Elsevier created the Mpox (Monkeypox) Healthcare Hub to help healthcare professionals navigate the current outbreak. Here you will find evidence-based clinical resources, including clinical overviews, patient education, and drug monographs. 

Mpox Clinical Overviews


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Mpox Explained

This short video by Osmosis and Elsevier Health reviews the epidemiology, transmission, symptoms, diagnosis, treatment, and prevention of mpox as clinicians navigate the current outbreak.

Mpox Guidelines/Organization Websites

CDC: Mpox: 2022 Outbreak Cases & Data

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Infectious Disease Society of America: Mpox: What You Need to Know

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World Health Organization: Mpox (monkeypox) outbreak

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Elsevier Connect - Monkeypox Information Center

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European CDC: Mpox (Monkeypox)

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2022 Mpox (Monkeypox) Outbreak: Global Trends

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Mpox Brief

Mpox (previously known as monkeypox) is a zoonotic viral disease caused by the mpox virus (1). Though originally endemic to Africa, in 2022 a significant multi-country mpox outbreak arose in many countries throughout the world, driven by travel and person-to-person transmission. WHO and the United States have both declared the ongoing outbreak to be a public health emergency. Mpox and its causative virus were both originally named monkeypox as the virus was first detected in monkeys. In November 2022 WHO announced adoption of the name “mpox” as a new preferred synonym for monkeypox disease. Although official efforts to rename the virus are separate and technically still underway, many authorities, including the CDC, are now using the name mpox in reference to both the disease and the virus that causes it (2).

Mpox is closely related to smallpox and classically presents with a similar but milder clinical course (3). Initial symptoms can include fever, chills, headache, fatigue, joint and muscle pain, and swollen lymph nodes. A characteristic rash typically appears within several days, progressing through several different stages until lesions scab over and fall off. In the current outbreak, anogenital lesions have been very common, and symptoms other than rash are often very mild or absent altogether (4). Male to male sexual contact is believed to be the primary mode of disease transmission in the current outbreak (5). Transmission can occur through direct or indirect contact with mpox lesions, lesion material, respiratory secretions, other bodily fluids, and contaminated materials such as clothing and bedding (6).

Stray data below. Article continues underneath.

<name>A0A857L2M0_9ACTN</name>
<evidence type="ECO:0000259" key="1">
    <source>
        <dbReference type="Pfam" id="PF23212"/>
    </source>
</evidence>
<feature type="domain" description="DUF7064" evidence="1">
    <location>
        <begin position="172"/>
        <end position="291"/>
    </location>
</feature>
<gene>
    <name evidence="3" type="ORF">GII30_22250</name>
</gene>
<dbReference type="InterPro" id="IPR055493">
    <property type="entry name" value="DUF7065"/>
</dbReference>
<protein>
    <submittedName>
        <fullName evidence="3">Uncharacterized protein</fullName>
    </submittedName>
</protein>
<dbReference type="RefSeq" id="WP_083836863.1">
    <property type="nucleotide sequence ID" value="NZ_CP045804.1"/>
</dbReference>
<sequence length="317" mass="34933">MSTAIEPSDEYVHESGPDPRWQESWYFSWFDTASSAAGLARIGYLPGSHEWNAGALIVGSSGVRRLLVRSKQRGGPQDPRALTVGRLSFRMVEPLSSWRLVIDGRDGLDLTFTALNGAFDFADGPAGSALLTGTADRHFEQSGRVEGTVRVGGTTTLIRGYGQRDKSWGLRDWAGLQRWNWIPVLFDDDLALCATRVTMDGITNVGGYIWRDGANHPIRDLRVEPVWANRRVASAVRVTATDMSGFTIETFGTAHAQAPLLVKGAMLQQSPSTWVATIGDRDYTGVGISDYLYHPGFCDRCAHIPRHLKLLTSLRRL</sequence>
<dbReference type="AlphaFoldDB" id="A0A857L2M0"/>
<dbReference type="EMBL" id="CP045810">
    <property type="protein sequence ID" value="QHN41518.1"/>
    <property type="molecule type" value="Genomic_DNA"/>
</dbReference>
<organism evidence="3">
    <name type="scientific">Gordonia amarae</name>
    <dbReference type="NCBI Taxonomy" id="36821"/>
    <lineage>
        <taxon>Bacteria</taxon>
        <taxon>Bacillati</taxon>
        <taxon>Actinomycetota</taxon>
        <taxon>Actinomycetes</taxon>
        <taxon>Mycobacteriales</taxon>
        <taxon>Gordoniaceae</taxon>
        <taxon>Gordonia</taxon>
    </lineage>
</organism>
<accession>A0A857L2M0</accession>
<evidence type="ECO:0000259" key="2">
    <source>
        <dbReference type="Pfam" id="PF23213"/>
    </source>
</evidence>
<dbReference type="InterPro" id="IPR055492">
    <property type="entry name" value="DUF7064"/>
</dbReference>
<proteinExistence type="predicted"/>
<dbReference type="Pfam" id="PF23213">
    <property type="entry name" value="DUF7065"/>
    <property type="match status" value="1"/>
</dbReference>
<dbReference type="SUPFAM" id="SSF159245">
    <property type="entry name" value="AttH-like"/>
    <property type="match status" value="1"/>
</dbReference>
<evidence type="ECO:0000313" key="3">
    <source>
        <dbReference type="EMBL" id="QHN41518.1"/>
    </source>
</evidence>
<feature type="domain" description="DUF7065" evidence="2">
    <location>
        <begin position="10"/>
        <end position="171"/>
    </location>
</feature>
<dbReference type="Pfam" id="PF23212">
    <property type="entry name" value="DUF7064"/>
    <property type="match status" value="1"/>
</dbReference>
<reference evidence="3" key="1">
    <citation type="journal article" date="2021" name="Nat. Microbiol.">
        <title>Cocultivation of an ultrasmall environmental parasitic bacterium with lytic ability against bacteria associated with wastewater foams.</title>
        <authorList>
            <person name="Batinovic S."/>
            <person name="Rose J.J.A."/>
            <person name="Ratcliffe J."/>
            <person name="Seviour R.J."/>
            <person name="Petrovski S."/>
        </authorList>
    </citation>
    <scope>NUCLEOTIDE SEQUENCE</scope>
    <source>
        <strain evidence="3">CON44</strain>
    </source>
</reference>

Mpox should be suspected in patients with compatible clinical features (especially rash) and risk factors for exposure. Diagnosis is made via laboratory detection of virus DNA from lesion material (7). Most patients with mpox have mild, self-limited disease, and can be managed supportively. Several antiviral agents originally developed for the treatment of other viral infections appear effective against mpox and can be considered for certain patients (8). Additionally, in the United States, two vaccines are available for mpox pre- and post-exposure prophylaxis (9).

There have been relatively few deaths associated with the 2022 outbreak. Although the outbreak is still ongoing, case counts in the United States and worldwide have steadily declined since the latter half of 2022.

  1. WHO: Monkeypox Fact Sheet. WHO website. Published May 19, 2022. Accessed January 5, 2023. https://www.who.int/news-room/fact-sheets/detail/monkeypox

  2. WHO: News: WHO Recommends New Name for Monkeypox Disease. WHO website. Published November 28, 2022. Accessed January 5, 2023. https://www.who.int/news/item/28-11-2022-who-recommends-new-name-for-monkeypox-disease

  3. Huhn GD et al: Clinical characteristics of human monkeypox, and risk factors for severe disease. Clin Infect Dis. 41(12):1742-51, 2005

  4. CDC: Mpox: Healthcare Professionals: Clinical Guidance: Clinical Recognition. CDC website. Updated August 23, 2022. Accessed January 5, 2023. https://www.cdc.gov/poxvirus/monkeypox/clinicians/clinical-recognition.html

  5. WHO: Multi-country Outbreak of Monkeypox, External Situation Report 5--7 September 2022. WHO website. Published September 7, 2022. Accessed January 5, 2023. https://www.who.int/publications/m/item/multi-country-outbreak-of-monkeypox--external-situation-report--5---7-september-2022

  6. CDC: Mpox: How It Spreads. CDC website. Updated December 8, 2022. Accessed January 5, 2023. https://www.cdc.gov/poxvirus/monkeypox/transmission.html

  7. CDC: Mpox: Healthcare Professionals: Case Definitions for Use in the 2022 Mpox Response. CDC website. Updated July 22, 2022. Accessed January 5, 2023. https://www.cdc.gov/poxvirus/monkeypox/clinicians/case-definition.html

  8. CDC: Mpox: Healthcare Professionals: Clinical Guidance: Clinical Treatment. CDC website. Updated October 31, 2022. Accessed January 5, 2023. https://www.cdc.gov/poxvirus/monkeypox/clinicians/treatment.html

  9. CDC: Mpox: Healthcare Professionals: Monkeypox and Smallpox Vaccine Guidance. CDC website. Reviewed October 19, 2022. Accessed January 5, 2023. https://www.cdc.gov/poxvirus/monkeypox/clinicians/smallpox-vaccine.html

  10. WHO: Multi-country Outbreak of Monkeypox, External Situation Report #7 – 5 October 2022. WHO website. Published October 5, 2022. Accessed January 5, 2023. https://www.who.int/publications/m/item/multi-country-outbreak-of-monkeypox--external-situation-report--7---5-october-2022

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